In 2017, Dr Noel McGinn, esteemed CELL Advisory Board member and Professor Emeritus of the Harvard University Graduate School of Education and Fellow Emeritus of the Harvard Institute for International Development, co-authored the book, with Ernesto Schiefelbein, Learning to Educate: Proposals for the Reconstruction of Education in Developing Countries. The book was published by the International Bureau of Education (IBE) at UNESCO.
Learning to Educate:
- Compares a variety of teaching methods for their fit with basic principles of learning, and for their implications for the recruitment, training, and allocation of teachers.
- Proposes basic objectives for a school system, links these with the early and current histories of schooling, and reviews major theories on how school systems contribute to the transformation of society.
- Reviews major theories on how the organization and financing of schools and education systems affect their efficiency and effectiveness.
- Analyzes the processes by which different groups in society attempt to change school systems to better serve their interests.
- Puts forward four major strategies to initiate a radical improvement of school systems.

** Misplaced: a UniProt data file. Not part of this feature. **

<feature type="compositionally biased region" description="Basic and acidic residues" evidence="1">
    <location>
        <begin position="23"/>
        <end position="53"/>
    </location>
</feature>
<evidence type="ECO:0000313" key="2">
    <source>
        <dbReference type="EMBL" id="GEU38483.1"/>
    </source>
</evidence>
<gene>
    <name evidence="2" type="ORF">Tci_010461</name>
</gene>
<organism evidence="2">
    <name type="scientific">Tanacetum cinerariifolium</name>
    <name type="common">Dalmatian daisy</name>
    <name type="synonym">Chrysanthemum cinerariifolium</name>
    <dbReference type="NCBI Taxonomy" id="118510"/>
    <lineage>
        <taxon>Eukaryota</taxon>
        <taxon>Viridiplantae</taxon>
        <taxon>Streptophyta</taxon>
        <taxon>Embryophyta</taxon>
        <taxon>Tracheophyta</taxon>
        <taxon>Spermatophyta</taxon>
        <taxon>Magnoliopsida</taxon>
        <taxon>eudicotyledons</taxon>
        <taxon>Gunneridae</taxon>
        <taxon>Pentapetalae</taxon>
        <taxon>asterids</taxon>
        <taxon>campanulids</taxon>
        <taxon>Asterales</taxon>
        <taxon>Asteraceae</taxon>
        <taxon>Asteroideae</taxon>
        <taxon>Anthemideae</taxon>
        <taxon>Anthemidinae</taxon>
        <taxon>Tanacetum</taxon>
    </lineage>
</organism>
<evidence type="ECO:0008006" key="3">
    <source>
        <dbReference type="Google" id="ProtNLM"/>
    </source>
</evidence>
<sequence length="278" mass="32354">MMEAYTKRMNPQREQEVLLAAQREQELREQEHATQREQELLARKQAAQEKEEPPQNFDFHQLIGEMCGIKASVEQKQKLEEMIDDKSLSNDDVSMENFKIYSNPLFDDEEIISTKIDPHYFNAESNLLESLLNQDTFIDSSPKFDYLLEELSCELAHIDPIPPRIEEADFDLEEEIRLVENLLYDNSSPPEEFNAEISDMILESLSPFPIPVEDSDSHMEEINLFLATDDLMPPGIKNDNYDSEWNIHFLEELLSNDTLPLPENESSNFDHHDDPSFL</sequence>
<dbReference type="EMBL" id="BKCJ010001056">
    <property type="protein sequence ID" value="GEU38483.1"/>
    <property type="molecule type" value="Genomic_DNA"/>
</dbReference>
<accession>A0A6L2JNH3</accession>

Learning to Educate: Proposals for the Reconstruction of Education in Developing Countries is a practical and strategic guide for education leaders and others who want to do more to improve the quality of curriculum, learning, teaching, and assessment. The book is also a philosophical guide that articulates and affirms the fundamental values and purposes of education in a rapidly changing world. It confronts us with the opportunity and the necessity to unravel bedrock assumptions and stimulate further discussion about the nature of teaching and learning. What does it take to change mindsets? And how do we bring about “reconstruction” without losing our groundings and bearings? The authors, Ernesto Schiefelbein and Noel McGinn, use the full weight of their extensive knowledge in education research, teaching, policy, and action, to argue that, in order to reconstruct quality education, we must begin by improving its foundation. The result is a seasoned and superbly articulated examination of the principles and practices of teaching and learning, which focuses on the crucial need of all children to learn how to learn. Innovative, cultured, and consistently captivating, this book is bold and, in the field of comparative and international education, unprecedented.
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